In a 17th-century fortress high in the Pyrenees Mountains near the Spanish border is a sea kayak. It’s a beat-up folding model from the 1930s, and rests on a stand in the Room of Honour at France’s National Commando Training Centre, where the country’s special forces learn the ropes. The battered wood-and-canvas boat offers a window into the little-known military use of kayaks.
In 1943, two young Frenchmen named Michel Brousse and Georges Schlumberger headed south from Paris. In the midst of the Nazi occupation, they left their reasonably secure existence as university students to make their way to Algeria and join the French Resistance. Schlumberger had trained on the Creuse River four years earlier with French adventurers Genevieve and Bernard de Colmont and Antoine de Seynes. He knew of the trio’s 1938 descent of the Colorado and Green rivers—a pioneering journey documented by Ian McCluskey in the 2015 film, Voyagers Without Trace—and asked de Seynes to borrow the 17-foot kayak he’d paddled through the whitewater canyons.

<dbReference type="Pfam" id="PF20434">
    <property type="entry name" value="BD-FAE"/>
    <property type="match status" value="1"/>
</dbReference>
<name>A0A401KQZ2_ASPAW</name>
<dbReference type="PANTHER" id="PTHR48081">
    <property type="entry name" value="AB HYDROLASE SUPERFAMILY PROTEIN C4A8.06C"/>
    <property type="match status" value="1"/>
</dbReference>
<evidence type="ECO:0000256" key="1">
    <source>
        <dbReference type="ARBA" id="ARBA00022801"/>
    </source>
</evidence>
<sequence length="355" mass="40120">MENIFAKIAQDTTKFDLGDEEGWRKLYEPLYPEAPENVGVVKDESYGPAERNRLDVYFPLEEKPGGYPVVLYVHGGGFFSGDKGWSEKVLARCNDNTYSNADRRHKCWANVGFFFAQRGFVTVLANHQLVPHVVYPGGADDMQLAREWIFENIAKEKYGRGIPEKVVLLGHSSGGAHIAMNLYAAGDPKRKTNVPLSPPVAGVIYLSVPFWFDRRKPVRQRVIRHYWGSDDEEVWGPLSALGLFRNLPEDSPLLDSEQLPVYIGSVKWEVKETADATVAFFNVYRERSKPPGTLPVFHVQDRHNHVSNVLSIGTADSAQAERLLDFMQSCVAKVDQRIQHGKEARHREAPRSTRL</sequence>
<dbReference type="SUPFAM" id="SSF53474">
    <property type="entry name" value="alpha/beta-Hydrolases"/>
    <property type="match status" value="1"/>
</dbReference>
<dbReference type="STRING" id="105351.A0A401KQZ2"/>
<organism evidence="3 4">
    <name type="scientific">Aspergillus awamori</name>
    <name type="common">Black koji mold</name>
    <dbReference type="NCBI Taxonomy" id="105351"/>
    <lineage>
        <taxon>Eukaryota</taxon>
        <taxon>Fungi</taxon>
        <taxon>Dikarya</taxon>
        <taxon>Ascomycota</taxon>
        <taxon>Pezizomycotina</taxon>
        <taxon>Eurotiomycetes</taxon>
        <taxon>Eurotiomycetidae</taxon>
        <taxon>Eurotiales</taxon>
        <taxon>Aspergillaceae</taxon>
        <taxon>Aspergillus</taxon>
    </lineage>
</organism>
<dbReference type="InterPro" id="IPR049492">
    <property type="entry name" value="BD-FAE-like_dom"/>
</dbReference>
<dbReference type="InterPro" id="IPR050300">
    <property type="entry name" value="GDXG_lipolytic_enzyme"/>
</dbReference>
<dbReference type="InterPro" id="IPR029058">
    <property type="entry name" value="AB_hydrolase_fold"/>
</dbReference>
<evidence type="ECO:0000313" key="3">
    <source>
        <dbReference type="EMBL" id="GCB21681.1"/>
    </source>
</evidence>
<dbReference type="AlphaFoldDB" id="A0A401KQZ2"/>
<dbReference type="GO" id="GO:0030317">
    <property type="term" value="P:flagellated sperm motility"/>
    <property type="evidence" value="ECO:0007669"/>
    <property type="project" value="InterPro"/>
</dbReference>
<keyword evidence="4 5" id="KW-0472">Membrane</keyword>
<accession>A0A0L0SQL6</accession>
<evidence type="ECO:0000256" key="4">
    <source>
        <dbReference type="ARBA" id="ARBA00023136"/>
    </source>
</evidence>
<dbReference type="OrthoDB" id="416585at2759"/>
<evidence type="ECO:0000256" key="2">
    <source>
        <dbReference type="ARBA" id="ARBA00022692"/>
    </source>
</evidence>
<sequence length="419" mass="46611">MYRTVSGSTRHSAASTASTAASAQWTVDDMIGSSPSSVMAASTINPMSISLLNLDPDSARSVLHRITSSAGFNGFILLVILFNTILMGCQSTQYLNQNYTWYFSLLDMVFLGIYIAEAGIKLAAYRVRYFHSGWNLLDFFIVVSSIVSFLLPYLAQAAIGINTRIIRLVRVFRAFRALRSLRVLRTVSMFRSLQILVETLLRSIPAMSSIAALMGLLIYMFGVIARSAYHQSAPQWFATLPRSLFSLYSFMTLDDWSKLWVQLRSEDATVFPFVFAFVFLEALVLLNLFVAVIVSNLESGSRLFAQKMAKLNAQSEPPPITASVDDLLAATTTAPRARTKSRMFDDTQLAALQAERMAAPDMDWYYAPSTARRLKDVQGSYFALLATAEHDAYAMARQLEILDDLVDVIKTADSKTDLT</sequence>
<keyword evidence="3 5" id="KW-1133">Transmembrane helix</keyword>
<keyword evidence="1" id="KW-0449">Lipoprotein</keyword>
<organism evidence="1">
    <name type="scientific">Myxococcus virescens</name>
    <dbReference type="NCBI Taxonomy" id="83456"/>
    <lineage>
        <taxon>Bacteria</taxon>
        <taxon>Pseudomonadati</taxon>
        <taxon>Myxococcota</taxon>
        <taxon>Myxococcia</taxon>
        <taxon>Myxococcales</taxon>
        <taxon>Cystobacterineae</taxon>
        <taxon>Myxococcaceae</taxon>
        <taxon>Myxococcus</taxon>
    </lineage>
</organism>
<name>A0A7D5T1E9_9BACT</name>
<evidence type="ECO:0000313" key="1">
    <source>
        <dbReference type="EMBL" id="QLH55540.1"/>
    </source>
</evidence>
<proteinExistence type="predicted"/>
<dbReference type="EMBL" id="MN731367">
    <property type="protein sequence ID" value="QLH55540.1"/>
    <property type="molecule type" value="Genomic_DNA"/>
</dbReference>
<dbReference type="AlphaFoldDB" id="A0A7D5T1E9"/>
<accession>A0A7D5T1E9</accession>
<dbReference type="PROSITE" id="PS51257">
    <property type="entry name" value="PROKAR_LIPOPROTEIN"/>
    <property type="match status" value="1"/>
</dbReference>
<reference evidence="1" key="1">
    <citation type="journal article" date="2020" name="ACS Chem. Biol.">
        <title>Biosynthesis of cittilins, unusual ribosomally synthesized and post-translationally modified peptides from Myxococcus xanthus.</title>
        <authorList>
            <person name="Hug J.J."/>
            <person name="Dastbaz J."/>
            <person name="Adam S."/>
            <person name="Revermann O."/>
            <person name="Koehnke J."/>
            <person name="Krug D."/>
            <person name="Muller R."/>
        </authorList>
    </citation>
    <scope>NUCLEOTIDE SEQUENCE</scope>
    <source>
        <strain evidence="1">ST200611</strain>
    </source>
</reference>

Brousse and Schlumberger managed to sneak the kayak to France’s southern coast. From there they paddled at night and ate raw fish to avoid campfires and evade detection until they reached Spain. After a run-in with Spanish authorities that ended in their arrest and the kayak’s confiscation, the pair eventually made their way to North Africa to join the Resistance. Schlumberger died fighting in the Battle of Vosges in 1944; Brousse survived the war and returned to Spain in 1948 to reclaim the kayak that had helped them join the fight.
To this day, trainees in the French Commandos eat a dinner of raw sardines and then reenact Brousse and Schlumberger’s 115-mile night paddle from Canet-en-Roussillon to Mataró, Spain.
The Frenchmen weren’t the only ones to recognize the wartime potential of kayaks’ stealth and silence. On the night of December 7, 1942, the British...